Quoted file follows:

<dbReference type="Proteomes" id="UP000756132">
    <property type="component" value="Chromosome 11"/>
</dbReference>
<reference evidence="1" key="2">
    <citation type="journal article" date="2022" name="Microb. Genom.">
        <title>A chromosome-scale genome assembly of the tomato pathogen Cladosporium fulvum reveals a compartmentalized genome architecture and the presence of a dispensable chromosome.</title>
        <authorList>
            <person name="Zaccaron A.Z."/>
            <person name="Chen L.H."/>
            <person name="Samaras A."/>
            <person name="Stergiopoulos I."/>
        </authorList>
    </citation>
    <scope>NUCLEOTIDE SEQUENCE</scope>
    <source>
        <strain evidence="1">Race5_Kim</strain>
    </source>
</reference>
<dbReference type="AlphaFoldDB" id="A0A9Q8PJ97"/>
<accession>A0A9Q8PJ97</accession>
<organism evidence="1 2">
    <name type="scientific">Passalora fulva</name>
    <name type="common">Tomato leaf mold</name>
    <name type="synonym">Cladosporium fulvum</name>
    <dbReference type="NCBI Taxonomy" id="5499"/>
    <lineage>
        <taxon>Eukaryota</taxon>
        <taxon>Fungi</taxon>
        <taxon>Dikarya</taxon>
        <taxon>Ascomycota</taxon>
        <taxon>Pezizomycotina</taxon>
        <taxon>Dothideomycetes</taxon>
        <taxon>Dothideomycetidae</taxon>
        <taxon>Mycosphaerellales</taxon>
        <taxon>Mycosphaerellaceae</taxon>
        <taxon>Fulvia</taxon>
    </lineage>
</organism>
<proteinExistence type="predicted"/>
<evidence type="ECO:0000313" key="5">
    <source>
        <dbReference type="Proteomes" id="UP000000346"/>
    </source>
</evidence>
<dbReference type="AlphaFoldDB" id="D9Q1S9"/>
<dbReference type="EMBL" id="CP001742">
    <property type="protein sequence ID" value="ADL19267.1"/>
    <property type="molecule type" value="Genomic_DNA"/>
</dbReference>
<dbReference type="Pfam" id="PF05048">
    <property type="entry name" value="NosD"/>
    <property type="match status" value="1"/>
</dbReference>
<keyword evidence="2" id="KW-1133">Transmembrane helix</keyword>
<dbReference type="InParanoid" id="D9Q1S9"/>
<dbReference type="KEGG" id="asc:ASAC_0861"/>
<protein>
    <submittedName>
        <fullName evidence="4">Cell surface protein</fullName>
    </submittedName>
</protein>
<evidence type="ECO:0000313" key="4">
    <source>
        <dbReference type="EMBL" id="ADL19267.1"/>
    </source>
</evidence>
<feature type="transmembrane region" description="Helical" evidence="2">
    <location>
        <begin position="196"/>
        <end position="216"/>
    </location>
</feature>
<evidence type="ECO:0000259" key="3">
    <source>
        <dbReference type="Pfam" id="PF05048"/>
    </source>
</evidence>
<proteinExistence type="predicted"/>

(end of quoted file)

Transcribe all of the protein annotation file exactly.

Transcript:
<dbReference type="Proteomes" id="UP000756132">
    <property type="component" value="Chromosome 11"/>
</dbReference>
<reference evidence="1" key="2">
    <citation type="journal article" date="2022" name="Microb. Genom.">
        <title>A chromosome-scale genome assembly of the tomato pathogen Cladosporium fulvum reveals a compartmentalized genome architecture and the presence of a dispensable chromosome.</title>
        <authorList>
            <person name="Zaccaron A.Z."/>
            <person name="Chen L.H."/>
            <person name="Samaras A."/>
            <person name="Stergiopoulos I."/>
        </authorList>
    </citation>
    <scope>NUCLEOTIDE SEQUENCE</scope>
    <source>
        <strain evidence="1">Race5_Kim</strain>
    </source>
</reference>
<dbReference type="AlphaFoldDB" id="A0A9Q8PJ97"/>
<accession>A0A9Q8PJ97</accession>
<organism evidence="1 2">
    <name type="scientific">Passalora fulva</name>
    <name type="common">Tomato leaf mold</name>
    <name type="synonym">Cladosporium fulvum</name>
    <dbReference type="NCBI Taxonomy" id="5499"/>
    <lineage>
        <taxon>Eukaryota</taxon>
        <taxon>Fungi</taxon>
        <taxon>Dikarya</taxon>
        <taxon>Ascomycota</taxon>
        <taxon>Pezizomycotina</taxon>
        <taxon>Dothideomycetes</taxon>
        <taxon>Dothideomycetidae</taxon>
        <taxon>Mycosphaerellales</taxon>
        <taxon>Mycosphaerellaceae</taxon>
        <taxon>Fulvia</taxon>
    </lineage>
</organism>
<proteinExistence type="predicted"/>
<evidence type="ECO:0000313" key="5">
    <source>
        <dbReference type="Proteomes" id="UP000000346"/>
    </source>
</evidence>
<dbReference type="AlphaFoldDB" id="D9Q1S9"/>
<dbReference type="EMBL" id="CP001742">
    <property type="protein sequence ID" value="ADL19267.1"/>
    <property type="molecule type" value="Genomic_DNA"/>
</dbReference>
<dbReference type="Pfam" id="PF05048">
    <property type="entry name" value="NosD"/>
    <property type="match status" value="1"/>
</dbReference>
<keyword evidence="2" id="KW-1133">Transmembrane helix</keyword>
<dbReference type="InParanoid" id="D9Q1S9"/>
<dbReference type="KEGG" id="asc:ASAC_0861"/>
<protein>
    <submittedName>
        <fullName evidence="4">Cell surface protein</fullName>
    </submittedName>
</protein>
<evidence type="ECO:0000313" key="4">
    <source>
        <dbReference type="EMBL" id="ADL19267.1"/>
    </source>
</evidence>
<feature type="transmembrane region" description="Helical" evidence="2">
    <location>
        <begin position="196"/>
        <end position="216"/>
    </location>
</feature>
<evidence type="ECO:0000259" key="3">
    <source>
        <dbReference type="Pfam" id="PF05048"/>
    </source>
</evidence>
<proteinExistence type="predicted"/>